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Tina and the Elder Wand

By is either Newt or Tina ... or perhaps the Swooping Evil ...

Tina and the Elder Wand

A highly relevant question to ask, as we all try to predict the future of the Fantastic Beasts series, is who is the current master of the Elder Wand? We know that when the series began, Grindelwald was its master and owner. We know that when it ends, Dumbledore will be its master and owner. But who is its master right now? Based on Grindelwald’s defeat at the end of the first Fantastic Beasts movie, it is either Newt or Tina (or perhaps the Swooping Evil, but that theory hasn’t gained as much traction).

So which is it, Newt or Tina? Potter fans have taken it upon themselves to argue the semantics of the scene to try and glean an answer, and that seems to be a worthwhile way to await November. However, I’ve yet to see either side bring up one of the most definitive pieces of evidence we have: a statement from Albus Dumbledore that it wasn’t Tina.

In Tales of Beedle the Bard, buried among Dumbledore’s commentary on the Tale of Three Brothers, there’s a very intriguing footnote: “No witch has ever claimed to own the Elder Wand. Make of that what you will.” This seems to be our answer right there, if we take it at face value… and I am inclined to do so. But I’m also going to play devil’s advocate and examine some possible refutations.

  1. Just because no witch ever “claimed” to own the Elder Wand doesn’t mean that no witch ever owned it. While Tina has all the subtlety of an Erumpent in a china shop, it could be that she managed to keep quiet in this instance.
  2. Just because no witch ever owned the Elder Wand doesn’t mean that no witch was ever its master. Rather like Draco Malfoy, it’s possible that Tina was the master of the wand without ever physically owning it.
  3. It’s a deliberate omission on Dumbledore’s part. The intro to the book presents the following disclaimer:

It seems only right to make one small, additional comment on Professor Dumbledore’s notes.

As far as we can tell, the notes were completed around eighteen months before the tragic events that took place at the top of Hogwarts’ Astronomy Tower. Those familiar with the history of the most recent wizarding war (everyone who has read all seven volumes on the life of Harry Potter, for instance) will be aware that Professor Dumbledore reveals a little less than he knows – or suspects – about the final story in this book. The reason for any omission lies, perhaps, in what Dumbledore said about truth, many years ago, to his favourite and most famous pupil:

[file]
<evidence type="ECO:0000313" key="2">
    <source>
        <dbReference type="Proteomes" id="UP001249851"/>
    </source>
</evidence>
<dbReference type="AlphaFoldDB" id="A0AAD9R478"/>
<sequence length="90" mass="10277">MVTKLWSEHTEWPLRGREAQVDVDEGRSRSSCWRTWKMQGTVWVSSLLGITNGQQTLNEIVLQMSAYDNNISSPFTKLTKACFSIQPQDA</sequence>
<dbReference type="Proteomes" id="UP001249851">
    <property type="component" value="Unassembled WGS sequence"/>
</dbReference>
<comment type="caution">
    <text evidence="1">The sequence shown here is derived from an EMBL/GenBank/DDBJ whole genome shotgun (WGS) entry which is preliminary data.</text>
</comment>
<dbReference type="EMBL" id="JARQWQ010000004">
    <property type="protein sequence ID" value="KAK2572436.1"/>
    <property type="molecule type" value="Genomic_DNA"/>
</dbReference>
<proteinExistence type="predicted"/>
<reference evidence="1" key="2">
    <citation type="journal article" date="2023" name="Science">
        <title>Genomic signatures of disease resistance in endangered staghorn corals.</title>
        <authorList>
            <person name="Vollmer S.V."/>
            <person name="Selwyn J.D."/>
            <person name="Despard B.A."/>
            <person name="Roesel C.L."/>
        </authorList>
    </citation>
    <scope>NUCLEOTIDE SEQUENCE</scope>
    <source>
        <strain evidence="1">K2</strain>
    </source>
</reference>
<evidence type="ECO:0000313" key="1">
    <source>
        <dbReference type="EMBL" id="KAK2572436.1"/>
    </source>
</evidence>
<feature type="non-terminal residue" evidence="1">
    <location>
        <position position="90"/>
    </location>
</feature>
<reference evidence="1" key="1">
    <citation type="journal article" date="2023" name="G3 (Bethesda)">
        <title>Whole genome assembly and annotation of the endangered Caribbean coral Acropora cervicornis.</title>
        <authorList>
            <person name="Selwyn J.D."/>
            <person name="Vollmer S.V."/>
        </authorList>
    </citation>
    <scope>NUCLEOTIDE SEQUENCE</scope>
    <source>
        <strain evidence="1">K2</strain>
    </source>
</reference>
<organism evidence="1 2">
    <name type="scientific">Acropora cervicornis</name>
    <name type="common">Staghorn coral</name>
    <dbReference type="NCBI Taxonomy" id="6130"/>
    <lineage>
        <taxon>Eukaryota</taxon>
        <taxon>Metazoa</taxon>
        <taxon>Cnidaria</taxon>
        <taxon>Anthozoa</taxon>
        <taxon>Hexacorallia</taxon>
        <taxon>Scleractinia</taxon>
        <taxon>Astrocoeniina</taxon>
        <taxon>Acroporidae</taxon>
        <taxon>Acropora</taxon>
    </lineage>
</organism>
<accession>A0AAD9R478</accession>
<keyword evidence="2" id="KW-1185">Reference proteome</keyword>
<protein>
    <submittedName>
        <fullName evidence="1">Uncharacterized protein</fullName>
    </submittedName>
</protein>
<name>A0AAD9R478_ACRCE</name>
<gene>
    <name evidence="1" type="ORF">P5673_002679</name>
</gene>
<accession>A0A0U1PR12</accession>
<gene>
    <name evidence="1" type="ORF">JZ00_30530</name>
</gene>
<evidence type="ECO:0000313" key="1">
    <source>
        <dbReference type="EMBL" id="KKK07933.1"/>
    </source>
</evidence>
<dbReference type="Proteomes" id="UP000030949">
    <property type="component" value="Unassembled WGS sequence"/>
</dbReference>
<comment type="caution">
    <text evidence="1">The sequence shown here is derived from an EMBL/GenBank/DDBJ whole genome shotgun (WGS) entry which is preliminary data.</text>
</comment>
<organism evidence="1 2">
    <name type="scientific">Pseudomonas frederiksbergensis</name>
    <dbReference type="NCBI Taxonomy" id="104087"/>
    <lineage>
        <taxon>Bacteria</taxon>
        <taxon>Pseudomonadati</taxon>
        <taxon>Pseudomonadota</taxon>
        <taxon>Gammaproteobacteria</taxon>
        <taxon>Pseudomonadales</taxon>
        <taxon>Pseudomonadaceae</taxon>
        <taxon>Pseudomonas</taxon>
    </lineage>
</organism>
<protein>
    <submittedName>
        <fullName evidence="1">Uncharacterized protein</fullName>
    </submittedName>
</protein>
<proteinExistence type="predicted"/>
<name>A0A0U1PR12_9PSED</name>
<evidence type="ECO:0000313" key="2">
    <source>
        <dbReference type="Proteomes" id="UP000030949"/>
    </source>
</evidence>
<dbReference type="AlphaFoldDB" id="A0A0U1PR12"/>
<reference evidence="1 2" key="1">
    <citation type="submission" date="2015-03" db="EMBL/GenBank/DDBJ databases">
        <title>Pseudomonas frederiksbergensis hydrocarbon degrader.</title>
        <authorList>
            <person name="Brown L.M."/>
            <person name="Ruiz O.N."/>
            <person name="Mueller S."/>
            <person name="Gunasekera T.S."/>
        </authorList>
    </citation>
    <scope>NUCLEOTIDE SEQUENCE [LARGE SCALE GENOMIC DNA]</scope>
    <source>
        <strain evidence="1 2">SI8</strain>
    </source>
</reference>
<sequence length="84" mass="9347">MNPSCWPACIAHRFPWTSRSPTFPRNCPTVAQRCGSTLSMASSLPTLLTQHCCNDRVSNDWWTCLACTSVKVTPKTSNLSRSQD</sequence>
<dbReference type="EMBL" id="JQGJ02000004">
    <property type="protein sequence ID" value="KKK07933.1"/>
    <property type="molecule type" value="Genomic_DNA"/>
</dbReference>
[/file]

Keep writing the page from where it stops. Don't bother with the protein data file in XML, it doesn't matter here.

“It is a beautiful and terrible thing, and should therefore be treated with great caution.”

Whether we agree with him or not, we can perhaps excuse Professor Dumbledore for wishing to protect future readers from the temptations to which he himself had fallen prey, and for which he paid so terrible a price.

4. It’s an oversight on Jo’s part, which will be retconned in the future. Beedle the Bard was released a decade ago, when Jo was not even thinking about the Fantastic Beasts film franchise. Perhaps this hasn’t been fixed yet because Jo knows we’d notice and realize what that switch meant.

Personally, I still think Newt is the current master of the Elder Wand. But what do you think?



In the Harry Potter Lexicon Minute podcast you’ll hear the voices of our editors sharing some of the many little things which delight us about the Wizarding World. In each podcast, just a couple of minutes in length, we’ll talk about anything from cool trivia and interesting canon passages to the latest Wizarding World news. We hope you’ll join us! And we’d love to hear from you as well. Feel free to use the comment section on the blogpost for each podcast to post your thoughts.

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